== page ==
Thursday, December 29, 2011

CFP Neo-Victorian Studies


Note: Neo-Victorian Studies accepts submissions for forthcoming general issues throughout the year. Please see the general CFP that follows the special issue CFPs below. For forthcoming special issues, please observe the relevant posted deadlines.

permanent Call for Papers (General Issue):

NVS invites creative and scholarly submissions from established and early career researchers and creative artists on any topic related to the exploration of the nineteenth century from a twentieth/twenty-first century perspective. Contributions on the period’s cultural legacies in non-British contexts, e.g. Asian, African, North and South American frameworks, are equally welcome. Possible topics include (but are not limited to):

- theorising the neo-Victorian novel
- intertextual / intervisual negotiations with the past
- cultural traumas and practices of commemoration
- refracting or ‘queering’ narratives of nation and empire
- tracing patterns of environmental impact and destruction
- the legacies of nineteenth century sexual politics
- the heritage of Victorian law and social policy
- rewriting histories of science and medicine
- the biographical imagination/bio-fiction
- re-conceptualising children and childhood
- the fascinations of criminality
- spectrality, spiritualism, and the occult
- the space of cultural memory / the sense of place

Submissions may include:

- scholarly theoretical/critical articles of 6000-8000 words (plus bibliography)
- creative pieces (any genre of creative writing or creative arts)
- polemical pieces
- interviews
- notices of work in progress
- reviews of relevant critical/creative publications in the field
- (for future issues) critical/creative responses to previous contributions

Please direct enquiries and send electronic submissions via email with Word Document attachment to the General & Founding Editor, Marie-Luise Kohlke, at Please consult our submission guidelines, prior to submission.

Special Issue 5:1 (2012)
The Child in Neo-Victorian Arts and Discourse: Renegotiating Nineteenth-Century Concepts of Childhood
Guest Editors: Claudia Nelson and Anne Morey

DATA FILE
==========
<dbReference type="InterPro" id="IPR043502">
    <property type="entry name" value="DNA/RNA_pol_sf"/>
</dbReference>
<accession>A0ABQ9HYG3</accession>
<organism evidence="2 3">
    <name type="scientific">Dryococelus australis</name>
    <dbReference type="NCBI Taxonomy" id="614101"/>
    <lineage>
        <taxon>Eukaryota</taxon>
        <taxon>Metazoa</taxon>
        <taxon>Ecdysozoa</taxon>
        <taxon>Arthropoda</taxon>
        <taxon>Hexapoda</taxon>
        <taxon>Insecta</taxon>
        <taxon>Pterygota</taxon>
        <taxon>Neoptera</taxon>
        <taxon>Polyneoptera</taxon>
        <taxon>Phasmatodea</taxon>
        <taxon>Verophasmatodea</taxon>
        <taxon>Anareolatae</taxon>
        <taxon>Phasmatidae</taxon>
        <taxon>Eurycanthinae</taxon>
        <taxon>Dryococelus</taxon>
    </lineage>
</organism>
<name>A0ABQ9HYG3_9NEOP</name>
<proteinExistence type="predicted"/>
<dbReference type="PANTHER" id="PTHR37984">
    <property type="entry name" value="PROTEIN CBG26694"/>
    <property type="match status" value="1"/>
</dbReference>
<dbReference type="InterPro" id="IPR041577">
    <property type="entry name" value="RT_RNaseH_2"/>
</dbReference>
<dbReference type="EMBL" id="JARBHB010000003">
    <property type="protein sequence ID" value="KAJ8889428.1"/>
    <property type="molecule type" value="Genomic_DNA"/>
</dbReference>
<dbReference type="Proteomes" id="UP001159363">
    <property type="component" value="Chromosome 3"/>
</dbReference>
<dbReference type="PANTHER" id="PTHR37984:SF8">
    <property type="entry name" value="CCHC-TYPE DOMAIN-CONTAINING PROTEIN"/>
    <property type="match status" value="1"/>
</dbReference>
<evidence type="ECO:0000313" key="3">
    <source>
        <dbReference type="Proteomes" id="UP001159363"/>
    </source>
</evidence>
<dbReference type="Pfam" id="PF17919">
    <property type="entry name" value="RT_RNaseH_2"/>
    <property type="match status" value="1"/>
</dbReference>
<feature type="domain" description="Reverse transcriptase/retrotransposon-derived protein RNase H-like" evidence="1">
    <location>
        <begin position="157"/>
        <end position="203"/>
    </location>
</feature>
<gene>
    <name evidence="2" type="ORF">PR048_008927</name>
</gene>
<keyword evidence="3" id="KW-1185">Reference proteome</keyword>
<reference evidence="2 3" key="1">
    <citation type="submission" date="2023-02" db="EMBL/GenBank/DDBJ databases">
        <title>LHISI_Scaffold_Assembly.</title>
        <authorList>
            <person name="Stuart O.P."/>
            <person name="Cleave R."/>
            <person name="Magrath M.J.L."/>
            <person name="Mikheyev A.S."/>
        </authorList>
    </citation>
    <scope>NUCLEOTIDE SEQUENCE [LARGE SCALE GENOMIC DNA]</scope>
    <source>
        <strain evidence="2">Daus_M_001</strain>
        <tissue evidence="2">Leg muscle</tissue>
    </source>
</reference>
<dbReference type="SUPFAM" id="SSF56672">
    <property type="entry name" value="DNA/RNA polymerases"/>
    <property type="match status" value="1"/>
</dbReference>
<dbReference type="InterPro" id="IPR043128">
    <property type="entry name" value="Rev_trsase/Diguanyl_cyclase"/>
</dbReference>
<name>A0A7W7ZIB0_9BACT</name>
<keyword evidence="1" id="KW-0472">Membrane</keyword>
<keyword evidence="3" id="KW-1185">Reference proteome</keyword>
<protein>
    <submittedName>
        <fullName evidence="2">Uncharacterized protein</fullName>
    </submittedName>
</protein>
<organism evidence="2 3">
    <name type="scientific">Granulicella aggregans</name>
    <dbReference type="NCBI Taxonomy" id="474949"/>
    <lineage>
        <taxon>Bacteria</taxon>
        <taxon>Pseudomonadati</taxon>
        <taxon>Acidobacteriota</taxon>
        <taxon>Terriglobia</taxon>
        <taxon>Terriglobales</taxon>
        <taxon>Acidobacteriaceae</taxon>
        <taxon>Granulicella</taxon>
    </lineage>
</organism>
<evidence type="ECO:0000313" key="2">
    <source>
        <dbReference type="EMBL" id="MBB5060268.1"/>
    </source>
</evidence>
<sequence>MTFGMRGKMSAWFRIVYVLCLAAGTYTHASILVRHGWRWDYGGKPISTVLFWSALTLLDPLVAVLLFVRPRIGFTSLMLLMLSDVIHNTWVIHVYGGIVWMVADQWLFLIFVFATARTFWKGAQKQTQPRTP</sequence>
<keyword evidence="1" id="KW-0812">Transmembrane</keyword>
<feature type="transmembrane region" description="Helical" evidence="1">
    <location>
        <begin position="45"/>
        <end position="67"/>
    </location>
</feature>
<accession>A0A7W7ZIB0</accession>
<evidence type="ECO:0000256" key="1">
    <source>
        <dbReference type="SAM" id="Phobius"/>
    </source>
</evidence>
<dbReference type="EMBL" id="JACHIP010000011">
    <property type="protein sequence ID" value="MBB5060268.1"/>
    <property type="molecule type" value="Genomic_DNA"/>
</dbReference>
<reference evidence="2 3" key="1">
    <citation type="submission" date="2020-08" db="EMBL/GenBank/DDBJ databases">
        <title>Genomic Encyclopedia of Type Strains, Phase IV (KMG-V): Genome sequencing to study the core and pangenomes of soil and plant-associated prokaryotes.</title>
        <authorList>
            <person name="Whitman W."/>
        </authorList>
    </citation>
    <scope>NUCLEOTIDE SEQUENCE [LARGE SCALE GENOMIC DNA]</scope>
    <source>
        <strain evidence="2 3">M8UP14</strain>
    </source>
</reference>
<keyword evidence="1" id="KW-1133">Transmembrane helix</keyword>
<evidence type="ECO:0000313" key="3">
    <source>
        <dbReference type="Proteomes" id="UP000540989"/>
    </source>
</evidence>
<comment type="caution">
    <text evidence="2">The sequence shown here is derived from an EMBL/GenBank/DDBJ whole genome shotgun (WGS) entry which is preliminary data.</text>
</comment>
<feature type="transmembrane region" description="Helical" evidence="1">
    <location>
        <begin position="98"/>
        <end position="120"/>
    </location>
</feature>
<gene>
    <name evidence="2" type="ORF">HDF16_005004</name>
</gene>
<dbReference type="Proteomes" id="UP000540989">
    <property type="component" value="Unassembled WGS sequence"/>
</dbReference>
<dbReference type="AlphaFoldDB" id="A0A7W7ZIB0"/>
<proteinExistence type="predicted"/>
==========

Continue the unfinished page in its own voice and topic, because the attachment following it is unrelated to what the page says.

Neo-Victorianism has become a major trend in contemporary literature and culture. Novels, motion pictures, documentaries and TV series have all contributed to the persistent re-imagination of the nineteenth century. While neo-Victorianism in fiction and film has sparked off a lively academic industry, its impact on children’s literature and contemporary discourses on childhood has not yet been fully addressed. The Victorians were obsessed with the Romantic ideal of the innocent child of nature, an innocence that was thought to be perennially at risk; witness the centrality of the child victim in Victorian melodrama and the astonishing popularity of orphan narratives. Victorian constructions of childhood were also intimately linked to empire. Pauper children were frequently orientalised as ‘street Arabs’, while the indigenous inhabitants of the colonies were often portrayed as children, imposing various forms of maternalism and paternalism upon the coloniser. Both pauper children at the metropolitan centre and indigenous children at the outskirts of empire were frequently construed as orphans, even if their parents were still alive. Orphan narratives framed trafficking in children from the outskirts of empire to the centre and vice versa, as pauper children were sent abroad to the settler colonies as cheap labour hands, while ‘orphans’ in the colonies were removed from their parents in order to be raised at missionary homes or by Anglo-parents who could not conceive themselves.